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Agelasto wraps up City Council service with a look back

Jeremy M. Lazarus | 11/27/2019, 6 p.m.
City Councilman Parker C. Agelasto, 43, wrapped up his final week and walked away before Thanksgiving from City Hall and ...
Mr. Agelasto

City Councilman Parker C. Agelasto, 43, wrapped up his final week and walked away before Thanksgiving from City Hall and his post as the 5th District City Council representative.

Forced to resign 13 months before his second term ends because he moved out of the district, he believes he has helped create progress for the district and the city.

His successor, Councilwoman-elect Stephanie Lynch, will be sworn in on Monday, Dec. 2.

Mr. Agelasto is now focused on his family and on conservation as executive director of the Capital Region Land Conservancy.

In an interview with the Free Press, he said he is leaving office believing that he made a difference in the diverse district that stretches from Oregon Hill to Carytown and from Byrd Park to Swansboro in South Side.

Since his first election to represent the district in 2012, Mr. Agelasto said he pushed to ensure that 5th District civic groups got a chance to review any development applications that went to City Hall.

With at least 14 civic associations, “we have one of the most active groups of citizens in the city,” he said.

During his seven-year tenure, he said his goal was to make sure that members of the civic groups would be aware of proposals and had an opportunity to offer their views, rather than being surprised after work had begun. He said that effort enabled residents near City Stadium to oppose a city effort to sell the property for redevelopment and ensured community views were taken into account as GRTC and the city pursued the sale of the bus company’s former headquarters in The Fan.

Mr. Agelasto said that he sought to spruce up the district by holding monthly community cleanups that rotated to every neighborhood. The cleanups, along with the city’s introduction of regular bimonthly pick- ups in alleys, have successfully reduced uncollected trash that previously was a source of aggravation, he said. He believes that such regular cleanups have become institutionalized and will continue with Ms. Lynch on City Council.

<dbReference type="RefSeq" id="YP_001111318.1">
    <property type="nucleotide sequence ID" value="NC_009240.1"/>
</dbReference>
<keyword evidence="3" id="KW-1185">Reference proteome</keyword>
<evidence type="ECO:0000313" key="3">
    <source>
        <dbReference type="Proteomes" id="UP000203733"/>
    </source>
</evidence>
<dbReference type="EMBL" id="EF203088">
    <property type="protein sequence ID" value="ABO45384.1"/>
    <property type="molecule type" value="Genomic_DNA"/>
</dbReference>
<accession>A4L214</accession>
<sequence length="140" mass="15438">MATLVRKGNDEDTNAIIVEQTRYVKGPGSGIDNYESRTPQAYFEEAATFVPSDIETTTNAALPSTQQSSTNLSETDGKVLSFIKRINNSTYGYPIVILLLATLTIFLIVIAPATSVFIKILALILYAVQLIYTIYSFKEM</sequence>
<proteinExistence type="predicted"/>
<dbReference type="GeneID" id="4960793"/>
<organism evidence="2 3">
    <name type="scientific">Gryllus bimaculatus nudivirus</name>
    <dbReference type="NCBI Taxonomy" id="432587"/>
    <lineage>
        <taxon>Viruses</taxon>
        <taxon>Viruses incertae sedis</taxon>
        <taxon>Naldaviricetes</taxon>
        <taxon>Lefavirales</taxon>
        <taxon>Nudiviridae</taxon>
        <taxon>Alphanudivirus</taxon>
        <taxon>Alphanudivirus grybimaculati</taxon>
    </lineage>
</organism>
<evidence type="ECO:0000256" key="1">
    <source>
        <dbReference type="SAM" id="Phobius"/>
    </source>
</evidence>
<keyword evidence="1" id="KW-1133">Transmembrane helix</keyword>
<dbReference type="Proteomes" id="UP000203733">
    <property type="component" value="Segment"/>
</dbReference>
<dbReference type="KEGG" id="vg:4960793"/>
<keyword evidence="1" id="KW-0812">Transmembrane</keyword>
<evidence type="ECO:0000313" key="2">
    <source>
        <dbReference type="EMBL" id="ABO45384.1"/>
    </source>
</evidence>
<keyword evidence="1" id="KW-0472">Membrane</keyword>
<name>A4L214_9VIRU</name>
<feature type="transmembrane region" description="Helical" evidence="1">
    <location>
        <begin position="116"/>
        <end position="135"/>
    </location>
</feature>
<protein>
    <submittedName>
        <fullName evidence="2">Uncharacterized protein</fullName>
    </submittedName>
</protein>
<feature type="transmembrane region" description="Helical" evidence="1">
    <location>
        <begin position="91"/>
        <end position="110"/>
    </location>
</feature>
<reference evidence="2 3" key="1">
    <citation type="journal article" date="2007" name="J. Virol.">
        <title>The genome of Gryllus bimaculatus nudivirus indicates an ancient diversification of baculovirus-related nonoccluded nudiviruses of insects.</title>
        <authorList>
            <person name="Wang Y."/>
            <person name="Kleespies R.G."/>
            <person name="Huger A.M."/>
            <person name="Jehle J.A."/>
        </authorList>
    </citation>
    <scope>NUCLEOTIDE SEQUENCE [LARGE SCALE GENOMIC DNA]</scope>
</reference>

Even better, he sees the reduction in problem areas as helping the district evolve from “bulk and brush collection from alleys and general litter pickup to focusing on beautifying neighborhoods through the planting of trees and covering graffiti.”

He also is proud of his work with residents on crime reduction at the once notorious Midlothian Village complex, which new owners have renovated and have renamed The Belt Atlantic.

“I’m glad the new owners are keeping their promises,” he said. “People deserve to live in a safe place.”

He remains disappointed, though, that he could not get his colleagues on City Council to support his proposal for city inspection of vacant rental apartments and homes to ensure they meet minimum standards and reduce the amount of problems new tenants would face.

“I think it would have helped ensure decent housing,” he said.

During his council tenure, he is listed as the patron or co-patron of about 167 pieces of legislation since 2014 and helped to gain historic designation for The Carillon, Byrd Park and Byrd Park Court.